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1996 No Fences, No Boundaries TV
  Australian Broadcasting Commission  


A TV biography that examines Griffin’s life and works.  It draws upon Marion’s unpublished biography “Magic of America” and includes rare film of life in early Castlecrag.


1998 Castlecrag Exhibition Screening
  Powerhouse Museum Sydney  


This film was produced as part of the Powerhouse Museum’s exhibition “Beyond Architecture” which reviewed the local work of the Griffins.  For details and access to a video clip see Film Documentaries.


1998 In His Own Right TV


An Emmy award-winner, this TV documentary profiles the life and careers of Walter and Marion with special emphasis on their US work and their controversial relationships with Frank Lloyd Wright.


2000 City of Dreams TV
  Film Australia  


Produced for general TV broadcasting, this documentary has been screened nationally a number of times on ABC channels. For details and access to a video clip see Film Documentaries.


2002 Going Native Garden TV
  Lifestyle Productions  


Brendan Moar, a well-known landscape architect, film producer and presenter of TV programmes on landscaping and gardening, made and hosted this documentary on the house's garden and neighbouring reserves for the Lifestyle Channel. For details and access to a video clip see Film Documentaries.


2004 Beyond Architecture Radio
  Australian Broadcasting Commission  


This documentary was made for the ABC’s regular weekly “Compass” radio programme. It is a re-evaluation of the work of the Griffins looking at the extent, if at all, to which it was informed by their unconventional spiritual and philosophical beliefs and whether it contained a hidden esoteric or occult sub-text.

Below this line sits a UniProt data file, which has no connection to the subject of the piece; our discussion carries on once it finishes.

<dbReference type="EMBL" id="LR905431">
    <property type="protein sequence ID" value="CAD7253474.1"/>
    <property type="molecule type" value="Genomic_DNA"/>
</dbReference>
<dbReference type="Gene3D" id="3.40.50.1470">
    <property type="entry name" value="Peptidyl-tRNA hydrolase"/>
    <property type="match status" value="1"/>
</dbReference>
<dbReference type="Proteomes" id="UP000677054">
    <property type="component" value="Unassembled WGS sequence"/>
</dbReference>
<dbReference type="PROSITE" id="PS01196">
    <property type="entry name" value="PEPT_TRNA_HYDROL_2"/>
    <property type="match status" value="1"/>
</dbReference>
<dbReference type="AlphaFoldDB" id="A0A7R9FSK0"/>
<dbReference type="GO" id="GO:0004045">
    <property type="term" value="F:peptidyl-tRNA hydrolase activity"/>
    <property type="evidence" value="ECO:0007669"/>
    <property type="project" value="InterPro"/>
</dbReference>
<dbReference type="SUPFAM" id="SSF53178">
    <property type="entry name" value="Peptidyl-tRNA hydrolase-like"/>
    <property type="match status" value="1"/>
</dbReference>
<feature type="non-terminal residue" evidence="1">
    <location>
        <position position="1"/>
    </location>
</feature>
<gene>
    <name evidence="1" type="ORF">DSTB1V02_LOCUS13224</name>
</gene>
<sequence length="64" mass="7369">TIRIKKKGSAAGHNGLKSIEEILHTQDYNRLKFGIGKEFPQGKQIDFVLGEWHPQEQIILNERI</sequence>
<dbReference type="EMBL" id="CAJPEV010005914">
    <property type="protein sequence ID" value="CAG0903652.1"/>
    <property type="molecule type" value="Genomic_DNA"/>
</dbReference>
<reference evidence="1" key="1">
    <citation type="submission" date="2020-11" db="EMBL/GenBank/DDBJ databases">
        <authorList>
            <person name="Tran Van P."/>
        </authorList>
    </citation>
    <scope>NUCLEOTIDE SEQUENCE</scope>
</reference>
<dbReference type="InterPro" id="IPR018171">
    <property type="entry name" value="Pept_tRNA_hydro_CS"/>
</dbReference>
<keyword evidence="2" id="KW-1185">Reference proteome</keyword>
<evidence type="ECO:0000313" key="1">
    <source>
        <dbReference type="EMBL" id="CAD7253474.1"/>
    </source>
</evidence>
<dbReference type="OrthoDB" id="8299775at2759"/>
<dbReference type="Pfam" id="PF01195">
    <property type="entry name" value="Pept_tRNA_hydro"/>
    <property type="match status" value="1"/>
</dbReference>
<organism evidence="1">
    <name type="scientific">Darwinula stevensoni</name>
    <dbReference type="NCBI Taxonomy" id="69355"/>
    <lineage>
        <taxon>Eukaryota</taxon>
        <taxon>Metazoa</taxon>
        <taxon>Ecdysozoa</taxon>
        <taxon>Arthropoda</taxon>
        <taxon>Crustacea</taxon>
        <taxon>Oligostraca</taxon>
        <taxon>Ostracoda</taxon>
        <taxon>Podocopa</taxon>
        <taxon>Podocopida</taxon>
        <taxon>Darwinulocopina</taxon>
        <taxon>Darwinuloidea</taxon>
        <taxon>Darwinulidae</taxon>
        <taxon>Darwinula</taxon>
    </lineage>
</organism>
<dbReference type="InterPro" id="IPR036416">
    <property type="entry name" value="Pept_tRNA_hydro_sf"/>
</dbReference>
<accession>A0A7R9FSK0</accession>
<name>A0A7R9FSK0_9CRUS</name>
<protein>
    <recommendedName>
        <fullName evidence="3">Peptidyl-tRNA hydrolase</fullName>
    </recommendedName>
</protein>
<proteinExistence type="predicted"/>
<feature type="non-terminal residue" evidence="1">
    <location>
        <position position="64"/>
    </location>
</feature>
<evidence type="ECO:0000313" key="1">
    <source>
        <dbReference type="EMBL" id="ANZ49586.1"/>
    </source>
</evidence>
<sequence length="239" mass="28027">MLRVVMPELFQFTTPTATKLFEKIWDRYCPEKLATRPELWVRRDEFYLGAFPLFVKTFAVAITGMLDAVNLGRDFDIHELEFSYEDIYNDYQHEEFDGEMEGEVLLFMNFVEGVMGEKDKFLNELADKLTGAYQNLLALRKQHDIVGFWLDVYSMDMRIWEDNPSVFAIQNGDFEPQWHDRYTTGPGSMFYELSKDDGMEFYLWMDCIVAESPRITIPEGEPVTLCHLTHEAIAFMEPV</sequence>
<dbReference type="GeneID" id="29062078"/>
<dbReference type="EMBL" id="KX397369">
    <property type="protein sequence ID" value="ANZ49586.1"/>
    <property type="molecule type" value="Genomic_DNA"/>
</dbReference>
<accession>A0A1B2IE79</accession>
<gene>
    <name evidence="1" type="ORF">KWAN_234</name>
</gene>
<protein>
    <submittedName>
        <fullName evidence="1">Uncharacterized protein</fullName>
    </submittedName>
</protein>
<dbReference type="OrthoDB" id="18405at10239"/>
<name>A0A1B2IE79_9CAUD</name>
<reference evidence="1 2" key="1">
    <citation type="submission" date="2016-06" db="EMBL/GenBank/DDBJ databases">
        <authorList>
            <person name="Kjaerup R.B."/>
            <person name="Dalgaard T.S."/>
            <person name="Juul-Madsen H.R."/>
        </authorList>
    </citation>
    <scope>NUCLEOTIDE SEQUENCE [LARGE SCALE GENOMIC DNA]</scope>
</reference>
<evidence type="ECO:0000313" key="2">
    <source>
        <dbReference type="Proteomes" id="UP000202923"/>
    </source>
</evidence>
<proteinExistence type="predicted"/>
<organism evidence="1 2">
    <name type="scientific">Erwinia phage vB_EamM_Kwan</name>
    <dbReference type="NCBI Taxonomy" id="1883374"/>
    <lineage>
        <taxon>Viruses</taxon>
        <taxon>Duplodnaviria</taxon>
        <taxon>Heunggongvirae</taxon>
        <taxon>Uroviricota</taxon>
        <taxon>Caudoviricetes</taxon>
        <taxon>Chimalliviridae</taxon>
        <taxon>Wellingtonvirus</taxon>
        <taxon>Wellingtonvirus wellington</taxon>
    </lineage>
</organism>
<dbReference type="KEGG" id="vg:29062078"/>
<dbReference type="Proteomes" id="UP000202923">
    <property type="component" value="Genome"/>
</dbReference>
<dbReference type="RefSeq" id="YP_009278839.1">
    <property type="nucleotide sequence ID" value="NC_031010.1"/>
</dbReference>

(The website has no link to this programme.)


2012 The Idealists: Creating Castlecrag Radio
  ABC Radio National  


A thoroughly researched and wide-ranging production from "Hindsight", ABC’s primary historical programme.  This one-hour radio documentary was recorded in the house and featured interviews with Alasdair McGregor, author of Grand Obsessions, and the house’s owners.

Audio Clip:  "The Idealists"  (3m 30s)


2013 Building Australia TV
  History Channel  


This six-part TV series was produced by the History Channel with assistance from the National Trust and screened nationally through Foxtel. For details and access to a video clip see Film Documentaries


2015 Blueprint For Living Radio
  ABC Radio National  


The ABC's national radio network has for many years broadcast a weekly programme on design, architecture and modern living.  This segment titled "A Labour of Love" introduced the house in the context of Griffin's ambitions for his "ideal suburb" and their actual realisation.  The format is an interview with the current owners on their feelings about the house as they move from room to room.

Audio Clip:  "Blueprint for Living"  (15m 27s)